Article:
Tim Padgett reports:
Many, if not most, Hispanics in the U.S. think of their ethnicity (also known as Latino) not just in cultural terms but in a racial context as well. It's why more than 40% of Hispanics, when asked on the Census form in 2000 to register white or black as their race, wrote in "Other" -- and they represented 95% of all the 15.3 million people in the U.S. who did so.
An even larger share of Hispanics, including my Venezuelan-American wife, is expected to report "Other," "Hispanic" or "Latino" in the race section of the 2010 census forms being mailed to U.S. homes this month. What makes it all the more confusing if not frustrating to them is that Washington continues to insist on those forms that "Hispanic origins are not races." If the Census Bureau lists Filipino and even Samoan as distinct races, Hispanics wonder why they -- the product of half a millennium of New World miscegenation -- aren't considered a race too. "It's a very big issue," says Angelo Falcón, president of the National Institute for Latino Policy in New York City and a community adviser to the Census. "A lot of Hispanics find the black-white option offensive, and they're asserting their own racial uniqueness."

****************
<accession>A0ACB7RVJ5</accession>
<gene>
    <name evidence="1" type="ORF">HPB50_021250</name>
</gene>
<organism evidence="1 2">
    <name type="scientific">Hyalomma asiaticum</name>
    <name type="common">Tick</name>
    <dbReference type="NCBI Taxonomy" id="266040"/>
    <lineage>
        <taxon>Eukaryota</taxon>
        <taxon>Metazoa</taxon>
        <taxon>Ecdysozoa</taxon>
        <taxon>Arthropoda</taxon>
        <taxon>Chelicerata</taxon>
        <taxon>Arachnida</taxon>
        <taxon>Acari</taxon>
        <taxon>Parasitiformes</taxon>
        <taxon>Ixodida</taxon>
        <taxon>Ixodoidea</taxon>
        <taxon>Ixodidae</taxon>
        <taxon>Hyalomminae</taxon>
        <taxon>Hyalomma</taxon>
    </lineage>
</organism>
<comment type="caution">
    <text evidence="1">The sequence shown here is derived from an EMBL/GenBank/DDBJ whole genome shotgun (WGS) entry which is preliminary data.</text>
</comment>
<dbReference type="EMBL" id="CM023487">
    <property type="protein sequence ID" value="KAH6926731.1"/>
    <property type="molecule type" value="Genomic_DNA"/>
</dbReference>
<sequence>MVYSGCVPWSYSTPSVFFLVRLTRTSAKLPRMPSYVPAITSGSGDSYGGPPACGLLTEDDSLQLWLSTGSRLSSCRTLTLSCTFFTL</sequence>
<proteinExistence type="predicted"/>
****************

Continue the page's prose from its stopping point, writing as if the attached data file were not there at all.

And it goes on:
...Maria Teresa Kumar, executive director of Voto Latino, a Hispanic civic organization based in Washington, D.C., worries because most Hispanics who do choose between white and black select white. That "risks leaving a mistaken impression that they enjoy certain socioeconomic opportunities we associate with whites in this country," says Kumar, "when in reality [Hispanics] are near the bottom in areas like education and upward mobility." As a result, groups like Voto Latino are encouraging Hispanics to write Hispanic or Latino in the "Other" space for race.